Monday, May 30, 2016

Let's Play Runequest - I: Character Generation

If you follow me on Google+, then odds are you’ve picked up on the fact that I’m getting into RuneQuest a bit these days. There are a number of reasons:
  • I backed the RuneQuest Classic Kickstarter a while back. There was a lot of hype for a reissue of Runequest 2nd Edition, which debuted in 1980 and was arguably the most popular (and grognardy) version of the game. The brand has had a long and tumultuous history, culminating in the latest version of Runequest 6 and now Runequest Classic (which I am supposing is more or less synonymous to Runequest 2nd Ed., which of course is not to be confused with Runequest II, which was put out fairly recently by Mongoose Publishing and is the immediate predecessor to Runequest 6. Yeah, it gets confusing.)
  • Runequest defaults to a Bronze Age setting. Yes! There seems to be a great divide in the RPG community between medieval fantasy (thanks to D&D) and a number of other genres, most notably science fiction. Sci-fi and modern games are pretty huge. What I don’t like about sci-fi is that there’s an underlying assumption that everything is explainable. We can build a hyperdrive because of these reasons. Fantasy is different in that the unexplainable (Magic, Dragons, Justin Bieber's popularity) is simply accepted. The problem, however, is that fantasy rarely ventures outside a pseudo-medieval setting, and occasionally into a modern (Dresden Files) or futuristic (Star Wars, if you ignore the “long time ago” bit as the movies start). I have a lot of fondness for pre-Roman history, so kudos to Runequest for breaking the medieval mold.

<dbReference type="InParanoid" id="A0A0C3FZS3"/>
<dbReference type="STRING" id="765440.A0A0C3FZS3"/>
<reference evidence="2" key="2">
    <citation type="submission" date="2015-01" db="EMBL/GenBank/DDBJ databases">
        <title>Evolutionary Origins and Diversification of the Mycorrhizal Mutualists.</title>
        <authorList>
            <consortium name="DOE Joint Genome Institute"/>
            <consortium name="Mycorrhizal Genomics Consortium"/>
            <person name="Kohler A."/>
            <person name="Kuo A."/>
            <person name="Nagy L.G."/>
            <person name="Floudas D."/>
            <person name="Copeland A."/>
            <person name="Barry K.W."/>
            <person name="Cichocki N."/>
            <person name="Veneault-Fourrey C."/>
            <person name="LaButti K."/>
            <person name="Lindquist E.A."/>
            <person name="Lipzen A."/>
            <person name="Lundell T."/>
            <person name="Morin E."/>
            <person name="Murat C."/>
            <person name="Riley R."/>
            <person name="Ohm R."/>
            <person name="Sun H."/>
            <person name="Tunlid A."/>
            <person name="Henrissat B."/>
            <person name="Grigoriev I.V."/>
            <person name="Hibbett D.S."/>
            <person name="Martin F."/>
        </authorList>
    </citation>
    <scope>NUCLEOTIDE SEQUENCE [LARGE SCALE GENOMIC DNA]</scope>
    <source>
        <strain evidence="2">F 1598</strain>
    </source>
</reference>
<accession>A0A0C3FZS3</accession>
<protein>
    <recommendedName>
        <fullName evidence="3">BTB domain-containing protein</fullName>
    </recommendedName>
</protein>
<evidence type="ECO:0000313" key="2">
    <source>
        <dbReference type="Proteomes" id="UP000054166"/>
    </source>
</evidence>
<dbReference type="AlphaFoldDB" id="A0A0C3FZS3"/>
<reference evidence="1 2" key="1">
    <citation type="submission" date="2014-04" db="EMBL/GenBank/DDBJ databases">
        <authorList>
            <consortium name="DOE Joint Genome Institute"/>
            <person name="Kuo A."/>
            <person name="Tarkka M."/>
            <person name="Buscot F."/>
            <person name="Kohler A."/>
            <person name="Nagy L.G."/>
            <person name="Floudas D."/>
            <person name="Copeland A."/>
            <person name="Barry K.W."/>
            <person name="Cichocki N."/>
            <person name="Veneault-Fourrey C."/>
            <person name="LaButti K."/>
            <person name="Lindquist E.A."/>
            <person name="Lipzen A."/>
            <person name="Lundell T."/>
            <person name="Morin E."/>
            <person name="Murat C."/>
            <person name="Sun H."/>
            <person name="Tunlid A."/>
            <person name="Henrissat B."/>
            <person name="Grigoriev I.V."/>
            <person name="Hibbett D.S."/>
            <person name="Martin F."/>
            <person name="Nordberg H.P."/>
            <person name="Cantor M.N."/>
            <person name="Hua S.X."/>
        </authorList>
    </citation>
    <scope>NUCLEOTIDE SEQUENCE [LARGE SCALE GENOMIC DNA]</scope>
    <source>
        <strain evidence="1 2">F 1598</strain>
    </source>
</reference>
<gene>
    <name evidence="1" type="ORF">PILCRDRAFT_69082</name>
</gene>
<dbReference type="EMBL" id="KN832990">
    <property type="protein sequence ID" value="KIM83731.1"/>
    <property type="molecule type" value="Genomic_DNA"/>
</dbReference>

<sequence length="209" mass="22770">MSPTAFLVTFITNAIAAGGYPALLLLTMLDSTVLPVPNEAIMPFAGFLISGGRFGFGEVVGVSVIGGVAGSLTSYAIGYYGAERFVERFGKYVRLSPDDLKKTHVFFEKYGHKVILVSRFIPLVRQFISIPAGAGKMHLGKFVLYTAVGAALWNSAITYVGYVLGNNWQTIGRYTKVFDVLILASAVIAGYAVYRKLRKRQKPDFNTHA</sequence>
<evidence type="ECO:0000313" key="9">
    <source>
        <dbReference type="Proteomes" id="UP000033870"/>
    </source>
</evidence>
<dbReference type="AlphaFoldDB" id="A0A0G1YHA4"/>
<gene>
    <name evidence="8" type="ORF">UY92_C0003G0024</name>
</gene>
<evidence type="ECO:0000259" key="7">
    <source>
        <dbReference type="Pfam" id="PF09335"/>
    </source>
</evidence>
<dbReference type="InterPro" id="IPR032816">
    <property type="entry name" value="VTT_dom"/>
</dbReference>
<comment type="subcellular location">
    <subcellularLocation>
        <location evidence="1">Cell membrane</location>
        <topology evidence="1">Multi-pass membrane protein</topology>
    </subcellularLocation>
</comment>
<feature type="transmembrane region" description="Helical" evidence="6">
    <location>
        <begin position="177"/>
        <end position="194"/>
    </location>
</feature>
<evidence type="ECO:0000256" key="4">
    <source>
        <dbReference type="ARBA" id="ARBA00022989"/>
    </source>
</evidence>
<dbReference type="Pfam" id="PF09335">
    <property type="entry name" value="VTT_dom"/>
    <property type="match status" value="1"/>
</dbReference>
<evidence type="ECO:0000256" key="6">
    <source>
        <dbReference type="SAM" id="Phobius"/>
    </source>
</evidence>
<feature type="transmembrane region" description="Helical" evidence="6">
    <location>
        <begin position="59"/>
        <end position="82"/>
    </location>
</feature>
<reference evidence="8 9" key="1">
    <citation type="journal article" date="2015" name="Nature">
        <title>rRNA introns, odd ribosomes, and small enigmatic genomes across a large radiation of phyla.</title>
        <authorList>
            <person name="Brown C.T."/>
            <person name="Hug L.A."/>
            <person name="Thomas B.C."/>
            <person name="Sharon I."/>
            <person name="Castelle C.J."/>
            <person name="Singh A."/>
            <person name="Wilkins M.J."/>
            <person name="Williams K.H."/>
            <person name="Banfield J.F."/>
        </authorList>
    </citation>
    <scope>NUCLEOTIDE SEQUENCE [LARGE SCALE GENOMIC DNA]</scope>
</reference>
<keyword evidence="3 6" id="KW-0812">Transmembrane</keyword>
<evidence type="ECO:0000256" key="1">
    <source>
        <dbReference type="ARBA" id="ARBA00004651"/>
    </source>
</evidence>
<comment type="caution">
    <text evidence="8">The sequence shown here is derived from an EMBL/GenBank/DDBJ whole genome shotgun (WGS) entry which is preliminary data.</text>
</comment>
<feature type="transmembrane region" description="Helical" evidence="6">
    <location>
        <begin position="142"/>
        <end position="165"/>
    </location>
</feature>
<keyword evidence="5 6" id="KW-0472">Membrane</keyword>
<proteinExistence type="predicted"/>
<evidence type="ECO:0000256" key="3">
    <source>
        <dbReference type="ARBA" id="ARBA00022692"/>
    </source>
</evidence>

• It fixes a lot of the problems most of the people I talk to have with D&D. For whatever reason, Armor Class really infuriates a lot of players. This is because all of the reasons that a player character misses an attack are lumped together for simplicity. If you miss in D&D, you could chalk it up to an actual miss thanks to a deft dodge or a glancing blow off the enemy’s armor that doesn’t happen to do any damage. Many alternative systems (like RQ) get around this by giving an active defense roll and/or having armor absorb damage.
  • It’s both old-school and not. RuneQuest followed closely on the heels of D&D and Traveller as one of the earliest role-playing games. However, when compared to D&D, Runequest is completely devoid of character classes and instead focuses on skill rolls. A d20 is forgone in favor of a percentile roll (d100). Combat is (reportedly) gritty and realistic. It sounds like it could behave somewhat like GURPS...
Speaking of GURPS, it might be the perfect introduction to why I’m even writing this post in the first place. Theoretically, everything is runnable in GURPS. All you need is to spend points on some character concept and before you know it, you’re free to roll a 3d6 skill check from now until forever. The problem is there’s a lot of work to do in the beginning, and you have to have a character concept that you’re working towards. Contrast that with old-school D&D, where you had better not invest more than five minutes into character creation, because it doesn’t take long at all to roll 3d6 a bunch of times, and it will really feel like a waste of time after your level 1 character dies fighting a Dire Mosquito.